The New York Times has an update on the MMC saga that references a recent 8-K filing by the company. (By the way, is there a single class at Williams that assigns even one 10-K, 10-Q or 8-K in its reading list?)

The Marsh & McLennan Companies, the world’s largest insurance broker, said yesterday that the Securities and Exchange Commission had begun a formal investigation into investments by its executives and directors in partnerships set up by the company.

Marsh, which was accused of bid-rigging and steering of business in a lawsuit filed by the New York attorney general in October, said that the commission had requested documents and other information about “related-party transactions” in which directors, executives, or large Marsh shareholders acquired a material interest. The transactions included dealings with the company’s Trident funds, the filing says.

We covered this story back in October. I’ll stick with my prediction from then. Although several then-members of the board of directors of MMC should be very worried about this development, Morty is extremely unlikely to be one of them. He is way too smart to have gotten involved with this.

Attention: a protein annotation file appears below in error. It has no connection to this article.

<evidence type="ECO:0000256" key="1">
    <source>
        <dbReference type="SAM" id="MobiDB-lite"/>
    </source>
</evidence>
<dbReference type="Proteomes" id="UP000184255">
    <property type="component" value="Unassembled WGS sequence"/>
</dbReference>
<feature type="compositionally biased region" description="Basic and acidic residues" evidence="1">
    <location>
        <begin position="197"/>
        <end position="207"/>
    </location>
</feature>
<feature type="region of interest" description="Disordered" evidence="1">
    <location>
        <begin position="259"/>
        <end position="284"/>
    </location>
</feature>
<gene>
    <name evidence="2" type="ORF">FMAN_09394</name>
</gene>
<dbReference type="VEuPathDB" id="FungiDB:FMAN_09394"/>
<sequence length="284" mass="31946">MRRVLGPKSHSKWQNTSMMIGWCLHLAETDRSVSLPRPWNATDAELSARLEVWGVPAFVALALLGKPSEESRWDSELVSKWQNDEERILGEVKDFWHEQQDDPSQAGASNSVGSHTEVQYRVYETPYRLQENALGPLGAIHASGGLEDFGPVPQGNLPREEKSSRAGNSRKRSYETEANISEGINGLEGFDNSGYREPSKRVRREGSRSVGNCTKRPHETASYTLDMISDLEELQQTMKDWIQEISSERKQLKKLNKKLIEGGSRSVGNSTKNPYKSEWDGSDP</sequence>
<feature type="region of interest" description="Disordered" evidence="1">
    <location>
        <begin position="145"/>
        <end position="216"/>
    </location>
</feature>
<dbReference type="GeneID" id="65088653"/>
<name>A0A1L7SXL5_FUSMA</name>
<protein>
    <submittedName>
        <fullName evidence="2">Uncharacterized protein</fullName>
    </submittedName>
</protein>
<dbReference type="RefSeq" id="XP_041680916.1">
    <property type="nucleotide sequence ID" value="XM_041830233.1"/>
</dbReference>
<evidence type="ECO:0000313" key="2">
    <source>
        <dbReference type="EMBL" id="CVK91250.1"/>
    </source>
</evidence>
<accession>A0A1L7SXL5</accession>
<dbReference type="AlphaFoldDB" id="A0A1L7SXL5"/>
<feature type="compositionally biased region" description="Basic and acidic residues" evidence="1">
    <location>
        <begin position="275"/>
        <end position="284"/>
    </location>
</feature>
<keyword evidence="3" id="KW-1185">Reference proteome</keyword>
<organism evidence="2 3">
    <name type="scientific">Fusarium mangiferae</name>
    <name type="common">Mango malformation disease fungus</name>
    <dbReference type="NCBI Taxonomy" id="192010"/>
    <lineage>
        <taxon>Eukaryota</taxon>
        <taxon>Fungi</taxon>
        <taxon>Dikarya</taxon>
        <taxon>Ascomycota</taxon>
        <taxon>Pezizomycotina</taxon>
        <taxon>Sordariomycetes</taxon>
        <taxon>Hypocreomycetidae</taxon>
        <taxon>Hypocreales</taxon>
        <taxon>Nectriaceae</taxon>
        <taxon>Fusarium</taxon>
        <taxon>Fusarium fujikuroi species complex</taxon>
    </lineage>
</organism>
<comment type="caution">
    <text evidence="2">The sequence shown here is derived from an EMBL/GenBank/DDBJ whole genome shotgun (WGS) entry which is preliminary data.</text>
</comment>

For those who care, MMC (the stock) has bounced back significantly from its October lows. Once the new management settles with Spitzer, the scandal should fade away.

One of the last remaining questions concerns what the non-executive members of the board, like Morty, will or should do once a settlement is complete. By all accounts, the board, as a group, has done a pathetic job over the last 4 years. Other boards (e.g., Worldcom, NYSE, Enron) involved in similar scandals did the honorable thing by first, saving the organization by bringing on new management and, second, resigning as a group so that an untainted board could then take over.

Whether or not the board of MMC will or should resign is an open question.

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